Posted by: Mahdi Ebrahimi | June 8, 2008

Go green with chilly marker pen, papaya mosquito repellent

How about a marker pen with red chilly or turmeric ink? Or a mosquito repellent produced from papaya leaves? Budding scientists from Maharashtra and Gujarat have come up with these products, receiving recognition at an international science fair.

‘Increasing cases of malaria and dengue fever led us to find a solution. The initial idea was to find an eco-friendly method to control mosquitoes,’ said Divya Venkatraman, a student of Modern English School, Mumbai.

Venkatraman and her classmate Neha Kulkarni have developed an extract from the leaves of papaya and tested it at different stages of mosquito breeding. They studied the efficacies of the extract for several months and found that ‘the mortality rate of mosquitoes was 86 percent’.

‘We collected papaya leaves, crushed them to make an extract, diluted it in water and studied its effect on mosquitoes in different stages,’ Kulkarni told IANS.

Venkatraman and Kulkarni have returned after showcasing their innovations at the Intel International Science and Engineering Fair (IISEF) in the US last month.

They bagged the third prize beating nearly 1,500 young innovators from across the world. Indian Science and Technology Minister Kapil Sibal has also given them certificates of recognition for excellent scientific temper.

Venkatraman said their product is completely bio-natural, easily available and cost effective. It doesn’t cause any harm to the soil, plants and human beings.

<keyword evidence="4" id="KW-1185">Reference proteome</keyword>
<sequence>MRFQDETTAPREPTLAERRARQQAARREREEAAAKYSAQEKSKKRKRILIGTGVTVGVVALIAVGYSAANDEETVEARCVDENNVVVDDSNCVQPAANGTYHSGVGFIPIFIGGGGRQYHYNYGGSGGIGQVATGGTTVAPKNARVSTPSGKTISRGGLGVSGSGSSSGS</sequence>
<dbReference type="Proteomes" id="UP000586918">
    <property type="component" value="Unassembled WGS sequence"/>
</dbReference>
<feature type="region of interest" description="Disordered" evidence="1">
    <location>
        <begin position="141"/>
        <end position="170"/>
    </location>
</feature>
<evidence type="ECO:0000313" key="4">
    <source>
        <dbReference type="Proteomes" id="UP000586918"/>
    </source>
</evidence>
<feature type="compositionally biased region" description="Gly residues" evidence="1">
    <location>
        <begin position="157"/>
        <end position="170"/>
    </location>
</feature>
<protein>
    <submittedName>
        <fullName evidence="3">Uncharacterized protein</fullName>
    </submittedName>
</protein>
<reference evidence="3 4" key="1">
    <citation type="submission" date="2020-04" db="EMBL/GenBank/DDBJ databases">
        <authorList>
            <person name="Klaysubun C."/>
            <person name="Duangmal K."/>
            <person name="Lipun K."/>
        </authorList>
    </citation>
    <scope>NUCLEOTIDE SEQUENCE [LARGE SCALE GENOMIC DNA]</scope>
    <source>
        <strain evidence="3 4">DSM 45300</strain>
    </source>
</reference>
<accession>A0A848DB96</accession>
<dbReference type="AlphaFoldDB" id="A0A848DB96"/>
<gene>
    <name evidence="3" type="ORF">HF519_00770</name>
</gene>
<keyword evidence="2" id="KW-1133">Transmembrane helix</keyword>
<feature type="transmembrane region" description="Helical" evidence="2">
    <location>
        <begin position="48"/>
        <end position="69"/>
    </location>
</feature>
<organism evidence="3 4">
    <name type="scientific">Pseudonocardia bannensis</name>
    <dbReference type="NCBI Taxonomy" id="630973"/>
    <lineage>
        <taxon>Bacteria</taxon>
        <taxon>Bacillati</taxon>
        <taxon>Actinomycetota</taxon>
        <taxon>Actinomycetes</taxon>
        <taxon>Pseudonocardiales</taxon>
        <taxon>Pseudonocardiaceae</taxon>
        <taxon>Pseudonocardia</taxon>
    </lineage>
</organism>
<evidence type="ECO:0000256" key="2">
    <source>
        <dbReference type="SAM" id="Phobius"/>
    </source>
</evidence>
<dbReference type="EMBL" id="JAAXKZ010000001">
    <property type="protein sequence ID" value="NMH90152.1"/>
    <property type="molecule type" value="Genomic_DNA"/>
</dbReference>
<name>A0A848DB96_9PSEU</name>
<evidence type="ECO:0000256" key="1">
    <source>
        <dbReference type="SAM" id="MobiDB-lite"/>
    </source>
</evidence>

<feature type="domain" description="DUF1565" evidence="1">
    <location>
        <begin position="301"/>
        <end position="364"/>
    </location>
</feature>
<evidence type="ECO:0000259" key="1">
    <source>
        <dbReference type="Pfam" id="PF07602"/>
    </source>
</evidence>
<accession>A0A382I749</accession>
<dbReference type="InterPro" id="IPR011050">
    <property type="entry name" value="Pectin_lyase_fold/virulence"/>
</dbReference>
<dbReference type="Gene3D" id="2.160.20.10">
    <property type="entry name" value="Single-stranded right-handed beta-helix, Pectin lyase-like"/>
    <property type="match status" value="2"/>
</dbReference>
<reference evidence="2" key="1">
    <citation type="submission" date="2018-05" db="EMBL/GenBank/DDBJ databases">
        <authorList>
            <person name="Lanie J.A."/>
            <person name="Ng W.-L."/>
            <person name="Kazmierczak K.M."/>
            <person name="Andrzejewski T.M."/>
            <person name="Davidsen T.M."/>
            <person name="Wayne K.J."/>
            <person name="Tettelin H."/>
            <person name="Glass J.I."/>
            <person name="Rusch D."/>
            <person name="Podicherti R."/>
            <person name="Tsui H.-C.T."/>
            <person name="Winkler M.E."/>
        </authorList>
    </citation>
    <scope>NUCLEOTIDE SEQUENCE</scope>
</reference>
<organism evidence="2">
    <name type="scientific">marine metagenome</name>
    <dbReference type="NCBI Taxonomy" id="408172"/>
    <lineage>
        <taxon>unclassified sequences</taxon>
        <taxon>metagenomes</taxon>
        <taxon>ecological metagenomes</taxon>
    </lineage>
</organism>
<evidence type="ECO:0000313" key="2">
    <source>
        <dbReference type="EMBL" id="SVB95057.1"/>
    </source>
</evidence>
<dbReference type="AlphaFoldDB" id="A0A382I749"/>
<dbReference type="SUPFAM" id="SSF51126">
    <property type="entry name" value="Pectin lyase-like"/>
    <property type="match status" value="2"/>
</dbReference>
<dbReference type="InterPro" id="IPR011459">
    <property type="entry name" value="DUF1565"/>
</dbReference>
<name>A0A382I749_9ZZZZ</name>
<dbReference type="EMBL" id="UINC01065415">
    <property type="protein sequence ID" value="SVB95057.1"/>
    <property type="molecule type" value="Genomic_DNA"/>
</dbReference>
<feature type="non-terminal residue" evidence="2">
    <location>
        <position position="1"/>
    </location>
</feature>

‘It’s also environment-friendly, has no biological hazards and the rural population can immensely benefit from it,’ she said.

Similarly, another pair of budding scientists from the S.G. Dholakiya Memorial High School in Rajkot, Gujarat, has produced marker pen ink from chilly (red ink), turmeric (yellow), carrot (saffron) and even rose petals (pink).

‘First, all different types of coloured vegetables are taken and crushed separately. This solution is boiled at 100 degrees Celsius for nearly 20 minutes. It is kept for self-cooling and after nearly an hour, the dye is prepared,’ said Pooja Dholakiya.

‘Kerosene is added in different proportions to the dye. Then 0.5 cm diameter cotton cording is taken and poured into the dye. After about one hour, people can use it as marker pen,’ explained Dholakiya’s classmate Ridhi Dasani.

They too represented India at IISEF 2008. As a team they got a $1,000 award at the fair.

‘It’s heartening to see that budding scientists are going eco-friendly. This is a good sign for both science and new innovations,’ Sibal said.



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